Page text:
Most lawyers who are depressed have a hard time being productive. Work—and here I mean everything from preparing for depositions to arguing a motion in court to the kinds of “work” we assign ourselves, like reading a good book or planting a garden—is a chore to the depressed. It drains us, leaves us feeling as bad as before, physically worn out and emotionally depleted, instead of proud of ourselves and invigorated. Other people with depression seem to work very hard all the time, but there is little payoff for their efforts. As with so much of depression, there is a real chicken-or-egg question—is work so difficult because we’re depressed, or are we depressed in part because we can’t accomplish anything? And as with so many chicken-or-egg situations, we face a false dichotomy: the truth is, poor work habits and depression reinforce each other.
1. Clean out the junk.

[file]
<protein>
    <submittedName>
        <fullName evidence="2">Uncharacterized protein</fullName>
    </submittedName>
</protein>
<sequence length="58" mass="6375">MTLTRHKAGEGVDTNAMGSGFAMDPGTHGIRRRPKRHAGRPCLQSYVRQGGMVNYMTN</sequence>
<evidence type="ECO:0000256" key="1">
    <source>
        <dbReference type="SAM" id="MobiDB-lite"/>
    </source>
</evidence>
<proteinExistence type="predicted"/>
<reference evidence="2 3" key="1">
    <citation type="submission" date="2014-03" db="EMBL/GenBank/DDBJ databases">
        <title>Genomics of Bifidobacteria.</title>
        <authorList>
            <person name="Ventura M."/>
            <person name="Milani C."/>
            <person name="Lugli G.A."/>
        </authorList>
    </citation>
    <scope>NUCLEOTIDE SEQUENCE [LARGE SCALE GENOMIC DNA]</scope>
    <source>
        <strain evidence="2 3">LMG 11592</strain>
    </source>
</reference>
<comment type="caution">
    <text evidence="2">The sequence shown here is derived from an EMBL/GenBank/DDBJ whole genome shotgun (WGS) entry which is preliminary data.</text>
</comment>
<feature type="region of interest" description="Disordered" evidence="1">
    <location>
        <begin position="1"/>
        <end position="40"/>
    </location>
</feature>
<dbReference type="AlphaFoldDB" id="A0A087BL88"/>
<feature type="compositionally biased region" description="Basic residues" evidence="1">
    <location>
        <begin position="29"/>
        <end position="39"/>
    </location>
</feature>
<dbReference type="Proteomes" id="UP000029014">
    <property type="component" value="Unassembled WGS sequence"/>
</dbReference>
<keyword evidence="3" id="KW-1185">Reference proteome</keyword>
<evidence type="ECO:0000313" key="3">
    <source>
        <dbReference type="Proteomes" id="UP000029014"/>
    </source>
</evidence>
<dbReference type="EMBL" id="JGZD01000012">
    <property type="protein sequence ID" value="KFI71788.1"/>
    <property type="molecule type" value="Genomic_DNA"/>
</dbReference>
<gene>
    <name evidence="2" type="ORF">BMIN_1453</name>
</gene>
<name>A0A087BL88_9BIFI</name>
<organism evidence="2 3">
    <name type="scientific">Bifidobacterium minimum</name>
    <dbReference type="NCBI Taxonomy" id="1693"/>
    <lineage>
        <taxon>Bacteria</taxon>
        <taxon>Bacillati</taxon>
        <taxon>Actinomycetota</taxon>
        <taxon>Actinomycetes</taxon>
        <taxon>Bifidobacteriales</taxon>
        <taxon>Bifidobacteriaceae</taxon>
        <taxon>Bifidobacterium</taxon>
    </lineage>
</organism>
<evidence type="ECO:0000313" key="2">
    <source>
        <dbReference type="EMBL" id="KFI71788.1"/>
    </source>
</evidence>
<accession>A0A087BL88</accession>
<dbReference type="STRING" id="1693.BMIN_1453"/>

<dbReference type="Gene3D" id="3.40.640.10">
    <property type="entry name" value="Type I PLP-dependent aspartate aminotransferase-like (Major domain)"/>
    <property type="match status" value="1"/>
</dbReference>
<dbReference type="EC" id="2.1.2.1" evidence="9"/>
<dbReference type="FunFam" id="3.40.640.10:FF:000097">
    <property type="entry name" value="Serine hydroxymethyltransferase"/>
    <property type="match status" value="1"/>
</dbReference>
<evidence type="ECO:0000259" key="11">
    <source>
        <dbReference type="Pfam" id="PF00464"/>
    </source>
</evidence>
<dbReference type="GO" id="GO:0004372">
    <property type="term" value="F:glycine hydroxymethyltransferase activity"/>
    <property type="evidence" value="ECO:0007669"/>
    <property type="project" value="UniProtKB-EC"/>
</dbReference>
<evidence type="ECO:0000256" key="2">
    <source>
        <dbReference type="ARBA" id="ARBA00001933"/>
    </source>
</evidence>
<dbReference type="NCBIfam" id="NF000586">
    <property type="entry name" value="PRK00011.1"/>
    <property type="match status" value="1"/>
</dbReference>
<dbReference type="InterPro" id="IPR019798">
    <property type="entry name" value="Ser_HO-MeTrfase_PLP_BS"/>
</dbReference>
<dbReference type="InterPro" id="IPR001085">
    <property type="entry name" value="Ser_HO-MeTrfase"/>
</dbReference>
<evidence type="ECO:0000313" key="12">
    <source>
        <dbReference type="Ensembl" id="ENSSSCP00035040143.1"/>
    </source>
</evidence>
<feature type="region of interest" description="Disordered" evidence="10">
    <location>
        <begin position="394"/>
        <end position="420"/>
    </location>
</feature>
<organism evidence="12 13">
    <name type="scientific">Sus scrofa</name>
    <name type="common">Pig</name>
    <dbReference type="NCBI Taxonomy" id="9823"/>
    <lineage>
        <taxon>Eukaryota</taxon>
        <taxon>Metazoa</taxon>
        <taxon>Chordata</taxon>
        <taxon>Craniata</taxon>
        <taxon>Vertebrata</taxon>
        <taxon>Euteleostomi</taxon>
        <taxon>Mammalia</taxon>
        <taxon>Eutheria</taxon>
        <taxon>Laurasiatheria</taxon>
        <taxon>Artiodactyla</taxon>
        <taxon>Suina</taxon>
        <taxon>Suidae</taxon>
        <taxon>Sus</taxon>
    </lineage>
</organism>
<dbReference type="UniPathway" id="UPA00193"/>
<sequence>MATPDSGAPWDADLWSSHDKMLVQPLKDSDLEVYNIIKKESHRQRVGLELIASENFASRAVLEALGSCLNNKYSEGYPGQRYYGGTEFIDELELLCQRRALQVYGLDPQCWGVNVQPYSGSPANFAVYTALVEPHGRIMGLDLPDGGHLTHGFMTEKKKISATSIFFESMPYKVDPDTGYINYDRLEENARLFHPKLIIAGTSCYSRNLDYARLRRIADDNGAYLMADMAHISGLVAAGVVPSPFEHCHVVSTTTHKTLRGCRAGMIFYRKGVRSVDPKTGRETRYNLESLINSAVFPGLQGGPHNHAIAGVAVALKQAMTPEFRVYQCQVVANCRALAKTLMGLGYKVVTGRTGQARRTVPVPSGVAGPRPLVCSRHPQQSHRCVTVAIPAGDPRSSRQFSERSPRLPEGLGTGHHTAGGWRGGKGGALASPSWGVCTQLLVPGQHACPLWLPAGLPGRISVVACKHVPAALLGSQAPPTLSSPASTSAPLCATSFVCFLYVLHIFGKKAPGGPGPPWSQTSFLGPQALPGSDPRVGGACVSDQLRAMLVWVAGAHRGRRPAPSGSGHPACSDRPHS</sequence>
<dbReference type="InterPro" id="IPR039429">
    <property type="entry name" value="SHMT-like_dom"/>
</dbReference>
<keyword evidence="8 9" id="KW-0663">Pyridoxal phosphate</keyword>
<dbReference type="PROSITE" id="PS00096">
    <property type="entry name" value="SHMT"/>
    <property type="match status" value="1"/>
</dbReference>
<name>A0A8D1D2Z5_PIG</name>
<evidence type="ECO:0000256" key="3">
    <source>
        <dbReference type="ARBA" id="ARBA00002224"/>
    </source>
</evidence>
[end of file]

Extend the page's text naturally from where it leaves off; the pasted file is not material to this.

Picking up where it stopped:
It’s easy to let our offices become cluttered: our desk is a mess with on-going or half-digested projects, scattered pens, and things on our to-do list that have been perched on the corner of the desk so long green mold has overtaken them. Clean it up. Check out my previous blog, My Desk, My Enemy and The Organized Lawyer for tips on how to improve this situation. I’ve found it particularly helpful to have a place for EVERYTHING. I line up hanging file folders in my credenza, label each one and drop documents in there to keep my desk tidy. I try to keep five projects on my desk that I’m actively working on. If my discipline lapses, I put aside time at the end of the week, dump all contents of desk into a huge box and go through each item one-by-one (toss things in the garbage, take other stuff home and keep items I really need to file later on). Another nifty item that I value as much as my beloved North Face ski jacket: a ScanSnap. It allows me to scan and trash paper documents that I don’t use often, but need to refer to later on or preserve, quickly and easily.